In the last few blogs, I’ve gone on about forgiveness, crossbows, Dillon, and dogs.
There’s an exchange in “Eat, Pray, Love” that has nothing to do with forgiveness at all; but it does have to do with moving the hell on:
“But I love him.”
“So love him.”
“But I miss him.”
“So miss him. Send him some love and light every time you think about him, then drop it.”
So you can’t forgive someone, and you can’t send them love and light; but you can still drop it. When it comes back up, which it will, you can drop it again, and again, and again. Chances are that over time it will come up less and less, or at least you’ll get better at dropping it faster, and eventually it may disappear off your mental landscape altogether.
The same applies to self-forgiveness. I’ve mentioned self-forgiveness briefly in my first blog, and then ignored it completely, but it’s not because it’s unimportant. It’s just that the same process, or lack thereof, applies regardless of who we’re forgiving, including ourselves. Self-forgiveness issues can be just harder to see at times because everything is internal, and too close to us to get a clear focus.
Self-forgiveness is an interesting concept. I’ve read a lot about it in various guises, and never really got anywhere with it until I read Matthew Stover. It’s particularly important for children who grew up in abusive households, because that kind of environment can seriously mess up the connection between actions and punishments, but even the “normal” connection can be bent in unhealthy ways.
Children are generally raised to see a connection between their behaviour and parental responses. A child does something good, and that behaviour is rewarded. A child does something bad, and that behaviour is punished. Whether the punishment is severe or mild, whether it’s a beating or a sharp word or a disappointed look or a boring lecture, a connection is form between the original behaviour and the punishment. Children aren’t born with a rule book; in a very real sense, they only learn what actions are bad and what are good by looking at the responses of the people around them.
Problems can arise when that line of thinking is never abandoned growing up, or when children are subjected to suffering that has nothing to do with their actions. A belief can take root that if bad behaviour leads to suffering, all suffering is the proof that we must have done something bad. That belief doesn’t have to make sense to us. We might discount it rationally, but that doesn’t mean that it’s not affecting us subconsciously. And just because our adult self considers the whole thing laughable, it doesn’t mean that inside us there isn’t a child who firmly believes that, whatever it was that happened, we must have somehow deserved it.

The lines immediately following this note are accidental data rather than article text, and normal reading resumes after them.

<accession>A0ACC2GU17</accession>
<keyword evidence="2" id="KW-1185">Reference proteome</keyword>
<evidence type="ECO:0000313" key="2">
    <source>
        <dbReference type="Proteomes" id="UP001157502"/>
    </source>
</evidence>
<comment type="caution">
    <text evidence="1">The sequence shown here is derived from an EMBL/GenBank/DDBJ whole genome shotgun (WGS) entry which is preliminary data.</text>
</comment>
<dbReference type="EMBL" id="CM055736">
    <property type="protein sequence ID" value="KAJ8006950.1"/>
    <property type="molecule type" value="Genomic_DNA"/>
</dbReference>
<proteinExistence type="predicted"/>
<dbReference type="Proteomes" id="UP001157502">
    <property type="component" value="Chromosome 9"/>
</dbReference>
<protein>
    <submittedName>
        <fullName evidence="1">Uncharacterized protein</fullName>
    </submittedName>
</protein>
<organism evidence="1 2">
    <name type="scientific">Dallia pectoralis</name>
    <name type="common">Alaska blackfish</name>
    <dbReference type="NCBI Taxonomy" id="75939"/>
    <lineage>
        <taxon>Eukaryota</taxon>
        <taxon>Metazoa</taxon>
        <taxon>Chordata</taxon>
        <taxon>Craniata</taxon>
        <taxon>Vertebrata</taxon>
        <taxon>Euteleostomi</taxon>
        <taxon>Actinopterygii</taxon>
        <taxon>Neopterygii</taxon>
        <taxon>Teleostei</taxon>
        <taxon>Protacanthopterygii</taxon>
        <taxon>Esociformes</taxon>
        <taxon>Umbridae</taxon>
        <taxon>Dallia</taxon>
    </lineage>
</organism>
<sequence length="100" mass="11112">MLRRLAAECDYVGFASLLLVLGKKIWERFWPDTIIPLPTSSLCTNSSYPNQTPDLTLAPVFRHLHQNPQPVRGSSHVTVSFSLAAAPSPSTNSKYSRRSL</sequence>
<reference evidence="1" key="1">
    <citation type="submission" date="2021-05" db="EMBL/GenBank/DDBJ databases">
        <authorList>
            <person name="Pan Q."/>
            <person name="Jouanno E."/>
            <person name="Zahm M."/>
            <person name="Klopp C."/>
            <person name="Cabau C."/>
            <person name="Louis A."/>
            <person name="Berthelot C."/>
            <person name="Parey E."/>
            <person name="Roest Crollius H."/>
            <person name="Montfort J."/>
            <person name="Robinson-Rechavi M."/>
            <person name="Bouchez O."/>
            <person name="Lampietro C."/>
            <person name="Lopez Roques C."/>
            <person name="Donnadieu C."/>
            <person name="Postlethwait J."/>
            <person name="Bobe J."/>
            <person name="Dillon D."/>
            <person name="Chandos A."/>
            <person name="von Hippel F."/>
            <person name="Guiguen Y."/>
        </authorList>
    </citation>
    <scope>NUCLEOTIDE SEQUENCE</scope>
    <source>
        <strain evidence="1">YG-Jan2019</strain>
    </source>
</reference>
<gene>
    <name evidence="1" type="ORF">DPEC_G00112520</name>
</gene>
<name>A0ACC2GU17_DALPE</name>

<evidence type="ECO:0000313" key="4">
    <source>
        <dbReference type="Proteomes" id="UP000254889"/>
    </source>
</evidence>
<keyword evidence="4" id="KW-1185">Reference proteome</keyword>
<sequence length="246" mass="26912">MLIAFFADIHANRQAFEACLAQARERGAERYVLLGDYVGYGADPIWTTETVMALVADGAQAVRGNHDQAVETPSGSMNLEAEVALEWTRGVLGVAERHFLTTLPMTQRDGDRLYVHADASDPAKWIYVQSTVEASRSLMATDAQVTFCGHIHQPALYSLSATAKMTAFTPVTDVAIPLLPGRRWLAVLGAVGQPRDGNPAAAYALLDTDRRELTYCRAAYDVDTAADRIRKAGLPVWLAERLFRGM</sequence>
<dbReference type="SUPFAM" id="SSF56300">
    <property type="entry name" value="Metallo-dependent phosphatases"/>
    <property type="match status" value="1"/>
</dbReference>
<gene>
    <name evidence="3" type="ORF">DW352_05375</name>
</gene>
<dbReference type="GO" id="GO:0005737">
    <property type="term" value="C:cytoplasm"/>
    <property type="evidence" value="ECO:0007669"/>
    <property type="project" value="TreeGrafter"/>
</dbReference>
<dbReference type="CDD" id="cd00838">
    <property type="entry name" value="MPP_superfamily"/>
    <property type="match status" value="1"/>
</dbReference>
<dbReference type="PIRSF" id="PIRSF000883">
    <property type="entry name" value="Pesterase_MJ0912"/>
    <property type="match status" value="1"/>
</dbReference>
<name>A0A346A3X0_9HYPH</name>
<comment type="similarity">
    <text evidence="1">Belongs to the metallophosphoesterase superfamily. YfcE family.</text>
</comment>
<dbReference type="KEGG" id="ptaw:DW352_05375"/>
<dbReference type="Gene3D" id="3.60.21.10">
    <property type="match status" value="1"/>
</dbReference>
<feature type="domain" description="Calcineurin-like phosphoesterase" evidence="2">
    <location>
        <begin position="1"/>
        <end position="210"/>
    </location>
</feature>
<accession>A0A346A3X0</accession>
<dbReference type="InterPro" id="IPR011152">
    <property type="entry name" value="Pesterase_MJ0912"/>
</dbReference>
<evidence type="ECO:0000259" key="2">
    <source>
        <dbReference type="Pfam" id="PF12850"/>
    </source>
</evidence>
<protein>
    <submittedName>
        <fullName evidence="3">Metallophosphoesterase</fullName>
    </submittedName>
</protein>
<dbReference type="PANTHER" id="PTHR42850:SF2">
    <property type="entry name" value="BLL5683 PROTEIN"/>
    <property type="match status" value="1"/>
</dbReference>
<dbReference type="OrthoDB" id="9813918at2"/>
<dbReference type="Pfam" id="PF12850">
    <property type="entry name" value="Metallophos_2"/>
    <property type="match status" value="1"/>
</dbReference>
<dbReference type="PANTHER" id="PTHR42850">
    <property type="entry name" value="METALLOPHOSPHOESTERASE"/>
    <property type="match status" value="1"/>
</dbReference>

For children who grew up in abusive or dysfunctional households the problem can be even worse. One of the characteristics of toxic parents (and difficult people) is that they don’t differentiate between a child and their behaviour. Rather than attack the behaviour (please get off my toes), they attack the child (move, you clumsy oaf!). Abusive parents also don’t always wait for the children to genuinely misbehave in order to punish them; that’s not always convenient. However, that’s not a problem, because it’s remarkably easy to convince children that they are being punished not because they’ve done something bad, but simply because they are bad. Whatever punishments the parents throw at them, the children deserve them because of some deep-seated badness inside their hearts. It’s remarkably easy to internalise that kind of belief, particularly when we’re exposed to it at a young age.
So, when someone does something awful to us, it can be easy to see it as a punishment. We must have done something wrong, somewhere. We must have played a part in this. And what we originally did caused us to get hurt, so we have a right to resent ourselves for it. Lo and behold, we can end up engaged in the judgement-forgiveness trainwreck at ourselves, unable to forgive ourselves, unable to forgive ourselves for not forgiving ourselves, resenting ourselves at multiple levels, and generally giving ourselves a terrible time, indefinitely. Given that we spend 100% of our time in our own company, this is hardly the recipe for a happy life.
The good news is, we don’t have to do this. The same kind of thinking that can get us moving on from not-being-able-to-forgive others can help us deal with ourselves.
We’re under no obligation to put ourselves on trial, pass judgement on ourselves, and then forgive ourselves for our trespasses. We can choose to assess ourselves instead – to carry on a factual evaluation of our actions and our likelihood of committing those actions again. Then we can put into place whatever mitigating measures we think are required so we don’t get trounced again. And then we can drop it.
None of this is easy, but practice makes it easier. It doesn’t much matter who we practice on, either; the skills are transferable. Obviously, we don’t have to do any of this. We can just carry on as normal; though we might find it hard to forgive ourselves for that, too.